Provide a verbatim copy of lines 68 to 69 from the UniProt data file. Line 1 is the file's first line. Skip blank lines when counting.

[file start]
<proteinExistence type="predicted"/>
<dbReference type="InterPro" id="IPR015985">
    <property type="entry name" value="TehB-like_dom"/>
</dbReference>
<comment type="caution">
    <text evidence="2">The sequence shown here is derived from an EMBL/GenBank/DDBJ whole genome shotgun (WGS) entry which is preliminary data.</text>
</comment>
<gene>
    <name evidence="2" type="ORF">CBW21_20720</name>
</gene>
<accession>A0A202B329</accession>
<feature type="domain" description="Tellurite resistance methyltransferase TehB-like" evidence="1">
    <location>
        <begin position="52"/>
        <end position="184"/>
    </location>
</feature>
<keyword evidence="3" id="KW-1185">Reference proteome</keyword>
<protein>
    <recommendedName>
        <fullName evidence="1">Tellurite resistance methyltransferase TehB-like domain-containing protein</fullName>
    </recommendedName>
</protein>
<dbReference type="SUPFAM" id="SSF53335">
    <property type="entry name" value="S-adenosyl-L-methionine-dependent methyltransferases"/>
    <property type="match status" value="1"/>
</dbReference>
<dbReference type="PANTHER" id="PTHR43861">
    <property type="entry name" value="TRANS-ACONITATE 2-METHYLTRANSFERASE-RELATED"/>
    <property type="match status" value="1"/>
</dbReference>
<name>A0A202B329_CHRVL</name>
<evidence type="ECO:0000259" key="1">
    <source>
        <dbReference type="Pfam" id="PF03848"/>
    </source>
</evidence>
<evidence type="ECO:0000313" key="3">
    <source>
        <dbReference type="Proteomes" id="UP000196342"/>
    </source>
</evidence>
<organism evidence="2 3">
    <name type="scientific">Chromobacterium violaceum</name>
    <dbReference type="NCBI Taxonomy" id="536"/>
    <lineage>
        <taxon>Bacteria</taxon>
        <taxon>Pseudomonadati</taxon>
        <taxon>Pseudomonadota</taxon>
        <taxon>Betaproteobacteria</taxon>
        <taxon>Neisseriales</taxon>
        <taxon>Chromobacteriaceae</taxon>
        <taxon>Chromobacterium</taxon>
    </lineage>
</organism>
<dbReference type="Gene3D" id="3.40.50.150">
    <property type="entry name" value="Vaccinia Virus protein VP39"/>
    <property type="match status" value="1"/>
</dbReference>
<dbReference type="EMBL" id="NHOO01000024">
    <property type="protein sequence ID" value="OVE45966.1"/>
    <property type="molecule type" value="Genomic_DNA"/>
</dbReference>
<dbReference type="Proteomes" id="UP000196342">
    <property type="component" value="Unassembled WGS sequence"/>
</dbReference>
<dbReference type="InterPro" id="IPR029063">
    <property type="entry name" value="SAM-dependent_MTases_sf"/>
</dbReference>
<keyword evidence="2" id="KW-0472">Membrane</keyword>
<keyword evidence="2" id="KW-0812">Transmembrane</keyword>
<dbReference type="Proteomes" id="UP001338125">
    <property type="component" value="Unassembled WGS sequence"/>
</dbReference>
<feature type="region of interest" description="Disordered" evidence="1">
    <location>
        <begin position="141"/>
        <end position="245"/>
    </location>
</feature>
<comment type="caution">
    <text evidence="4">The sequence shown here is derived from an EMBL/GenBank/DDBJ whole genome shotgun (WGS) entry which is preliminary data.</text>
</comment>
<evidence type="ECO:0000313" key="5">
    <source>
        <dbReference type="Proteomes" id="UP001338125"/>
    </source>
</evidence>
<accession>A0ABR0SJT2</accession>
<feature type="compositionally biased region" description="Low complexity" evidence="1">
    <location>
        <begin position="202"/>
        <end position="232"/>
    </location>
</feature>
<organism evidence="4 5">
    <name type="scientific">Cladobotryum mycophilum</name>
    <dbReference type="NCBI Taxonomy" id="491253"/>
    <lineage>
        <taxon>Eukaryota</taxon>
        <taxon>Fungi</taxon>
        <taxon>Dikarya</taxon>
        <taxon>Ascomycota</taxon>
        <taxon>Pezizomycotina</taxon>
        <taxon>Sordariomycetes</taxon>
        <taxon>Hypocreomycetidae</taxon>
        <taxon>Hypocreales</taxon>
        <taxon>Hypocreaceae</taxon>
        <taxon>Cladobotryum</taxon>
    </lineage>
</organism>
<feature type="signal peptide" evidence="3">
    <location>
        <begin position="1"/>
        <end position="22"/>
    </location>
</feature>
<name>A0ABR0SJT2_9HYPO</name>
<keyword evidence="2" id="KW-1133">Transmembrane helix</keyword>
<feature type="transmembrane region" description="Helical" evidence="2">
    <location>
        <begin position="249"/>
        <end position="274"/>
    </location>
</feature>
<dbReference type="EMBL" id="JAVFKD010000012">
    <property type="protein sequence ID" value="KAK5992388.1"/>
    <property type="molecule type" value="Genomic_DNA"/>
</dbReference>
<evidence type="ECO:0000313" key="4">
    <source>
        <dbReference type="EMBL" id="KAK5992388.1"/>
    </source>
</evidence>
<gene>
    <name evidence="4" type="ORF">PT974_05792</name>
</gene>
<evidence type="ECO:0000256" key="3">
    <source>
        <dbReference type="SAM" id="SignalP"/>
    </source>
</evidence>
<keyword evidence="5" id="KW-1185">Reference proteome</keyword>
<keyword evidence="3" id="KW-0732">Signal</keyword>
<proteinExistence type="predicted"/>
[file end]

    <property type="entry name" value="SAM-dependent_MTases_sf"/>
</dbReference>